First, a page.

Skip to Main Content


Holland & Hart News Update

CWA Waters of the United States Remain Murky

By Ashley Peck, Co-Author

On September 12, 2019, the Environmental Protection Agency (“EPA”) and the Army Corps of Engineers (the “Corps”) issued a final rule (the “Repeal Rule”) repealing the Obama administration’s 2015 “waters of the United States” rule (the “2015 WOTUS Rule”). According to EPA’s press release, the Trump administration contends that the 2015 WOTUS Rule impermissibly expanded the definition of “waters of the United States” (“WOTUS”) under the Clean Water Act, illegally curtailed states’ rights to regulate water within their boundaries, and suffered from other technical deficiencies.

The Repeal Rule restores pre-2015 Clean Water Act regulations in all jurisdictions, which are already in effect in more than half of states due to multiple legal decisions enjoining the 2015 WOTUS Rule. EPA and the Corps intend to publish a final replacement rule defining WOTUS by the end of 2019.

The Repeal Rule takes effect 60 days after its publication in the federal register. Both the Repeal Rule and the expected new WOTUS rule will likely trigger considerable litigation.


The 2015 WOTUS Rule attempted to clarify federal jurisdiction under the Clean Water Act following decades of legal fights and confusion over the meaning of WOTUS in the context of the Clean Water Act. It expanded the definition of waters that could be regulated from “navigable” or continuously flowing to other potentially temporary bodies of water like ephemeral streams, creeks and ponds.

The Trump Administration issued a rule in February 2018 postponing application of the 2015 WOTUS Rule for two years (the “Suspension Rule”). The Suspension Rule extended the effective date of the 2015 WOTUS Rule while EPA and the Corps finalized a rulemaking to repeal and replace the Obama administration’s jurisdictional rule . Like the 2015 WOTUS Rule, the Suspension Rule was immediately subject to legal challenges. On August 16, 2018, the U.S. District Court for the District of South Carolina issued a nationwide injunction against the Suspension Rule, effectively reviving the 2015 WOTUS Rule in just over half of the country until the Trump Administration finalized a replacement rule. Challenges to the 2015 WOTUS Rule continued in other jurisdictions with the U.S. District Court for the Southern District of Texas holding that the 2015 WOTUS Rule violated the Administrative Procedure Act because the final regulation was too different from the proposed version circulated for public comment.

The Repeal Rule is intended to ameliorate the regulatory patchwork created by legal challenges to the 2015 WOTUS Rule and the Suspension Rule. However, legal challenges to the Repeal Rule are expected and could potentially prevent the Repeal Rule from going into effect.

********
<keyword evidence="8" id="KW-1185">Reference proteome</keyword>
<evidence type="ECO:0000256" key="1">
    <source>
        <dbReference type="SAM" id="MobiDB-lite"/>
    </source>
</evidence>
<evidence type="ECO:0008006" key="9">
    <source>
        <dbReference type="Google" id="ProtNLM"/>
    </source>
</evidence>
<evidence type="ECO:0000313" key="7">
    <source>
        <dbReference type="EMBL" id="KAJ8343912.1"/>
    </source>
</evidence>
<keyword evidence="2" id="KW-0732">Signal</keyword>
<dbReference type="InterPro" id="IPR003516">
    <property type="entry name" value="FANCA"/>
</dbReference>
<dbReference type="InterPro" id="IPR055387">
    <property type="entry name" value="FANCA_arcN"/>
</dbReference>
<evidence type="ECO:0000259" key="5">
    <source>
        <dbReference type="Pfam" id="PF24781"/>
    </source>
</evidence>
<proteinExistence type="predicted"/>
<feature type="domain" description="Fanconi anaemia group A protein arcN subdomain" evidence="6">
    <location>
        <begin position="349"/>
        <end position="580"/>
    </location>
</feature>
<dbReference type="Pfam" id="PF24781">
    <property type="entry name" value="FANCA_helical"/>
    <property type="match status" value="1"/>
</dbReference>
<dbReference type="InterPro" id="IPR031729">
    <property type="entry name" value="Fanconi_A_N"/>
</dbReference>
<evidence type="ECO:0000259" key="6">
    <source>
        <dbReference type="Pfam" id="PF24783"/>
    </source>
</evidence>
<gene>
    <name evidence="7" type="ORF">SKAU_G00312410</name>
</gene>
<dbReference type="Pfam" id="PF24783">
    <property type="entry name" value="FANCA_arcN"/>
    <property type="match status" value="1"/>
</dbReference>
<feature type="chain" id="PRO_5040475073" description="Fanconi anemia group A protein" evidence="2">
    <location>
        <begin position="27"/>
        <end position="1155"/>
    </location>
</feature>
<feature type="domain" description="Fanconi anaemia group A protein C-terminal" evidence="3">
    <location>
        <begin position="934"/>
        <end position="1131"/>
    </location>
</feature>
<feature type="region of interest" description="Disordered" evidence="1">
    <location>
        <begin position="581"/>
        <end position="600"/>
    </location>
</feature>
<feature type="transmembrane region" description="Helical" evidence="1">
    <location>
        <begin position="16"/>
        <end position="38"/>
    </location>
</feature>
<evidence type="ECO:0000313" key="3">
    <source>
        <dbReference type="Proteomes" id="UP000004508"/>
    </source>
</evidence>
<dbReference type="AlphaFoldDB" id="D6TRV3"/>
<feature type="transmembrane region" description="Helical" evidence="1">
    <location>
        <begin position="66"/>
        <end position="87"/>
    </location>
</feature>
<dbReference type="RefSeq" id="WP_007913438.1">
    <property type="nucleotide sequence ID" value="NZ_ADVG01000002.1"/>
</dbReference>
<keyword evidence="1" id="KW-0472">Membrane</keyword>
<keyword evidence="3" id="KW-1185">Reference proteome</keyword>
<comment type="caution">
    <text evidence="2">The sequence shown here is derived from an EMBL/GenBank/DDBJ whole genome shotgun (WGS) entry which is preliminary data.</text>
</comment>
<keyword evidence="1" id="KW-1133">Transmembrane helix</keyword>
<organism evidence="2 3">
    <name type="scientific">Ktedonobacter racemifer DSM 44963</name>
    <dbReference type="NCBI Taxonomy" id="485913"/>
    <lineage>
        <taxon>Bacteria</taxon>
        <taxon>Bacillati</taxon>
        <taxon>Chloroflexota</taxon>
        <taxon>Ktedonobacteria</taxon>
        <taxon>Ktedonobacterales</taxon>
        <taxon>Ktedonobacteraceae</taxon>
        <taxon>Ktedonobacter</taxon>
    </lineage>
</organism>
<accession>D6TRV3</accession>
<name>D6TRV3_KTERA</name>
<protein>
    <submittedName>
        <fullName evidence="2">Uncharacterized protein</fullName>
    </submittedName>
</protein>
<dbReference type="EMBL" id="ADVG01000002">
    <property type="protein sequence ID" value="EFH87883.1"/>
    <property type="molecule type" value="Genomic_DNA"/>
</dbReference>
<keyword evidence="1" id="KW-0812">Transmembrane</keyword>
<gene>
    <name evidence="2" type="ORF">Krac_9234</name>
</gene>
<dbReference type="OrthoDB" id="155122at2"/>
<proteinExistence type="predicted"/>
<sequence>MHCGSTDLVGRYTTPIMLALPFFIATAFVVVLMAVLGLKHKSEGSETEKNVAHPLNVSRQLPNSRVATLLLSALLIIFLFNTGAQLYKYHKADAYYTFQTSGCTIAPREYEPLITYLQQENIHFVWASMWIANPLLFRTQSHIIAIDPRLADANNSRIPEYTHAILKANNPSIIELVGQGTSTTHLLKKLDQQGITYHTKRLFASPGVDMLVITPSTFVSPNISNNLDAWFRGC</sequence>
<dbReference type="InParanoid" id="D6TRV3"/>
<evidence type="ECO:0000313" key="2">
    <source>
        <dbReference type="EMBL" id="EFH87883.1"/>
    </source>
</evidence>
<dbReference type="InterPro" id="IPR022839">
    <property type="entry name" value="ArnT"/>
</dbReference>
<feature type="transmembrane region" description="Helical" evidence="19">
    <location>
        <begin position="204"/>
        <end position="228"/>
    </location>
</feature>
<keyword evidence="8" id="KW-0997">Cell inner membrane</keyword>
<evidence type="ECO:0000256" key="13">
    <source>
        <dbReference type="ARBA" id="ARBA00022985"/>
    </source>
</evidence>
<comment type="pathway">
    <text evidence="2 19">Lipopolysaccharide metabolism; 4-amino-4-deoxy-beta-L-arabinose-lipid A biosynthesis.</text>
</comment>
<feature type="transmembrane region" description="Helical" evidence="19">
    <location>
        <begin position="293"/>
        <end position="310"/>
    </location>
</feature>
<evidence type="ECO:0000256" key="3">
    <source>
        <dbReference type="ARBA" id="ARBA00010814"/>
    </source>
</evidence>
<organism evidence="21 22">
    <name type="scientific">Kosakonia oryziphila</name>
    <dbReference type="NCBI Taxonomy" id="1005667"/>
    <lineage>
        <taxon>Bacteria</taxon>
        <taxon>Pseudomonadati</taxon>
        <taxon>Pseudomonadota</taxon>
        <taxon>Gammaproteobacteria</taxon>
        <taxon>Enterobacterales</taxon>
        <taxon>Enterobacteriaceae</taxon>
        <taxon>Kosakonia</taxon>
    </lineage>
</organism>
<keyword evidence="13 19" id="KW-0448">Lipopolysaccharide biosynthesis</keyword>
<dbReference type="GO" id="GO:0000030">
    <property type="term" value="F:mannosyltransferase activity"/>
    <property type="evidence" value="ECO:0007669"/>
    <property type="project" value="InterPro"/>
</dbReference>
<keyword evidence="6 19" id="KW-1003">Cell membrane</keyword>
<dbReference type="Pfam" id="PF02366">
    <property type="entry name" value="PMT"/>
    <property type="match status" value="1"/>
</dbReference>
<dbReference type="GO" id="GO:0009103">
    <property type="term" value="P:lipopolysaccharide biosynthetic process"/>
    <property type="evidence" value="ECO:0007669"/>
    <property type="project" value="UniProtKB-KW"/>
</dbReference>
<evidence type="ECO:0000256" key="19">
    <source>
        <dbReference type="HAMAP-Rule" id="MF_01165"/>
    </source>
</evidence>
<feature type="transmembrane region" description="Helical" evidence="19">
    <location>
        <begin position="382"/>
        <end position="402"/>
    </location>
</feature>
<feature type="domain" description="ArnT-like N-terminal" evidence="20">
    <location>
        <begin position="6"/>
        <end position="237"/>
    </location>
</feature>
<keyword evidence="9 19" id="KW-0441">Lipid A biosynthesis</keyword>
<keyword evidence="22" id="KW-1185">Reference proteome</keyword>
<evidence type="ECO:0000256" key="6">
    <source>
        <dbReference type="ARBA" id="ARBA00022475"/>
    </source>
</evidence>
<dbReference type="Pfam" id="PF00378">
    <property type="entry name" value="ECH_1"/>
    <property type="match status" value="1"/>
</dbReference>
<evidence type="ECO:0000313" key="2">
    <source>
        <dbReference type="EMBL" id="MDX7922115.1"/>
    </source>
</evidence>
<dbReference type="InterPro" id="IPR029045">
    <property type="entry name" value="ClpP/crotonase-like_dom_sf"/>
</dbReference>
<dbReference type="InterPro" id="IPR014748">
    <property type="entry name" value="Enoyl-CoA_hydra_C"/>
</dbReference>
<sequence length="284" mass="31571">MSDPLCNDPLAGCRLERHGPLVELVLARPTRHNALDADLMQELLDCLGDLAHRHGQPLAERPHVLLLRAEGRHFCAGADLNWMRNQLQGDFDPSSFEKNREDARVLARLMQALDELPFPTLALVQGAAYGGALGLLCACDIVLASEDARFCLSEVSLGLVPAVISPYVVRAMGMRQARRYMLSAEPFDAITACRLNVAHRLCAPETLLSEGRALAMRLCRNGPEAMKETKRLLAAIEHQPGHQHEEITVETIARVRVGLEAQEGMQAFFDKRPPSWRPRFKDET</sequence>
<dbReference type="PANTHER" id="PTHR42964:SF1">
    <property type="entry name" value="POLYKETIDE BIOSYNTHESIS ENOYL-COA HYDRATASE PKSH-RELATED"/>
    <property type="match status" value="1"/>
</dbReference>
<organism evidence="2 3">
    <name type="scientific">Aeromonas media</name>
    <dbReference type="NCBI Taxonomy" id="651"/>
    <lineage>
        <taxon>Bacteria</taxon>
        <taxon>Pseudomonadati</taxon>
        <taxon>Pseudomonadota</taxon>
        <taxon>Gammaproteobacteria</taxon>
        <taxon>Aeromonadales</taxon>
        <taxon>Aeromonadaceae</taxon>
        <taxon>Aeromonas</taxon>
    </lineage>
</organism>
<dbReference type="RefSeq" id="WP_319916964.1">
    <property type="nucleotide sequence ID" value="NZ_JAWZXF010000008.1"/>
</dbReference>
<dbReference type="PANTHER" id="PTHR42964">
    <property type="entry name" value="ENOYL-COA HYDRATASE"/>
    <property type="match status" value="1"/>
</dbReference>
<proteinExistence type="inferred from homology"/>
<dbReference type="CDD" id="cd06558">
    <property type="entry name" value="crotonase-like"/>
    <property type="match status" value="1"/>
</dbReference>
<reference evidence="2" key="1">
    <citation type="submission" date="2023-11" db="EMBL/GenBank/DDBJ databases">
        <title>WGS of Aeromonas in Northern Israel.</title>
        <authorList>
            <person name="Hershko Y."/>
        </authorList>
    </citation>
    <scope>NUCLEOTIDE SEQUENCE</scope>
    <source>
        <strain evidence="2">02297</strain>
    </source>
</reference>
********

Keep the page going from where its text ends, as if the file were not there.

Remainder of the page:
Until the Repeal Rule goes into effect, the 2015 WOTUS Rule will remain in effect in 22 states and the District of Columbia, while the pre-2015 regulations are already in effect in the remaining 28 states.

Potential Repeal Rule Impacts

  • The 2015 WOTUS Rule would be removed from the regulatory code, eliminating the current regulatory patchwork.
  • Any nationwide regulatory consistency resulting from the Repeal Rule may be short-lived as both the Repeal Rule and any future WOTUS rule will likely generate considerable litigation.
  • The Repeal Rule would provide limited clarity as to the scope of federal jurisdiction under the Clean Water Act. It restores pre-2015 Clean Water Act regulations, which were themselves the subject of litigation and confusion.
  • The Repeal Rule and forthcoming replacement rule redefining WOTUS could potentially make permitting easier for pipelines and land development projects near certain water sources like ephemeral streams and non-contiguous wetlands.

This publication is designed to provide general information on pertinent legal topics. The statements made are provided for educational purposes only. They do not constitute legal or financial advice nor do they necessarily reflect the views of Holland & Hart LLP or any of its attorneys other than the author(s). This publication is not intended to create an attorney-client relationship between you and Holland & Hart LLP. Substantive changes in the law subsequent to the date of this publication might affect the analysis or commentary. Similarly, the analysis may differ depending on the jurisdiction or circumstances. If you have specific questions as to the application of the law to your activities, you should seek the advice of your legal counsel.


Unless you are a current client of Holland & Hart LLP, please do not send any confidential information by email. If you are not a current client and send an email to an individual at Holland & Hart LLP, you acknowledge that we have no obligation to maintain the confidentiality of any information you submit to us, unless we have already agreed to represent you or we later agree to do so. Thus, we may represent a party adverse to you, even if the information you submit to us could be used against you in a matter, and even if you submitted it in a good faith effort to retain us.